When referring to the most frequent indicators, the Need for Emotional Security shows the indicators with the highest percentages, namely: stress and sadness with 9% each, followed by fear with 7.9% and anxiety with 6.7%, depression (5.6%), guilt and shame (4.5% each) and suicide attempt and suffering (3.4% each). This indicates that the burned person, in addition to suffering physically, has his/her mental health greatly affected, evidencing that the multidisciplinary team is essential, and that the nursing team should be attentive. In this perspective, Santos et al.17 portray that the burned patient, for suffering several physical and psychological stressors, should receive nursing care in a humanized, holistic and integral way aiming at the biopsychic-spirit-social aspect.

Psychobiological Needs (Sexuality and Reproduction Needs; Need for Regulation: cellular growth and functional development). Psychosocial Needs: (need for recreation and leisure; need for self-accomplishment; need for space; need for creativity; need to guarantee access to technology) did not present empirical indicators.

The identification of empirical indicators can contribute to the construction and validation of instruments sensitive to local reality and directed to the chosen clientele. These indicators, after grouped, can help in the nurse's decision-making and critical reasoning, and contribute to a systematized and individualized nursing care.

Limitations of the study

Despite the small number of studies identified, a considerable number of indicators was identified, which can only be recognized through further studies that glimpse the construction and validation of an instrument focused on this theme.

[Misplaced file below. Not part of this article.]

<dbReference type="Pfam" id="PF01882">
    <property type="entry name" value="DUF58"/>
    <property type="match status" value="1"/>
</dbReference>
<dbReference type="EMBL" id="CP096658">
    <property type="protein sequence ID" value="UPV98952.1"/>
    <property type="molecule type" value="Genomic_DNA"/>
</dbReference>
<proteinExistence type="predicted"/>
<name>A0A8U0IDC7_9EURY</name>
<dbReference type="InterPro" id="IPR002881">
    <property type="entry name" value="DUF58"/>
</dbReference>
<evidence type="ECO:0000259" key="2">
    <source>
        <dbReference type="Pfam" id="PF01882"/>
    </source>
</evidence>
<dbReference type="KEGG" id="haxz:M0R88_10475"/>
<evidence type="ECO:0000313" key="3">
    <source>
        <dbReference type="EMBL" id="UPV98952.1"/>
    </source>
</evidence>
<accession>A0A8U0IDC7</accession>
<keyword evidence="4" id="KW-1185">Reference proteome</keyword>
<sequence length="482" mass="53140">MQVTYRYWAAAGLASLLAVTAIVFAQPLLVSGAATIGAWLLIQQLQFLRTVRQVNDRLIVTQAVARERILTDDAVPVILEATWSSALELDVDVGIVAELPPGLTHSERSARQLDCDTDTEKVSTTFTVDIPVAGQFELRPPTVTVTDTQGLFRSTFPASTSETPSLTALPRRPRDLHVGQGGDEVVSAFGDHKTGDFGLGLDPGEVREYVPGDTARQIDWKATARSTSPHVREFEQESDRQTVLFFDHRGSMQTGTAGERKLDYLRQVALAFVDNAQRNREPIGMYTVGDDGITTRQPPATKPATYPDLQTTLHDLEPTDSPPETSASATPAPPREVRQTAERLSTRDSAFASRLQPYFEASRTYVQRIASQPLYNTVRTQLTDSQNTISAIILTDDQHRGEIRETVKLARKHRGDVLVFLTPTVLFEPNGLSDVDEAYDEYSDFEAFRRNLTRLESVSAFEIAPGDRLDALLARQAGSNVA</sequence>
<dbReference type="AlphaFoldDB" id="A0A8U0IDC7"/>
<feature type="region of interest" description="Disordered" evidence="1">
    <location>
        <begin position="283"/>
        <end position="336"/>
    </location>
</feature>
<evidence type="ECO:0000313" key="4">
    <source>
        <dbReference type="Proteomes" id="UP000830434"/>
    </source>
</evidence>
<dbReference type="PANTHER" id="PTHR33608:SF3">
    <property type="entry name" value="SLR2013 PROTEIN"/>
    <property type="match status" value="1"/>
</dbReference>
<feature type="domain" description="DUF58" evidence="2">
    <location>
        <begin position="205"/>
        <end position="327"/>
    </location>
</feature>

Contributions for Nursing, Health or Public Policy

The identification of empirical indicators can contribute to the construction of instruments directed to the burned person, contribute to a systematization in nursing care and nurses' decision-making.


After the analysis, it was possible to identify the empirical indicators of nursing care for the person burned in Burn Treatment Units and to verify that the study achieved its objective, identifying 113 empirical indicators, grouped by basic human needs, 89 corresponding to psychobiological needs, 21 to psychosocial needs and 03 to psychospiritual needs. These indicators will help in nurses' decision-making and in the implementation of the nursing process.

In view of the above, a limiting factor perceived was the existence of few studies related to the theme, and that the existing ones have a low level of evidence, which does not favor the development of more clinical possibilities of nursing care, demonstrating the importance of more studies directed to this clientele, in order to systematize and individualize care.


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Received: November 10, 2020; Accepted: January 16, 2021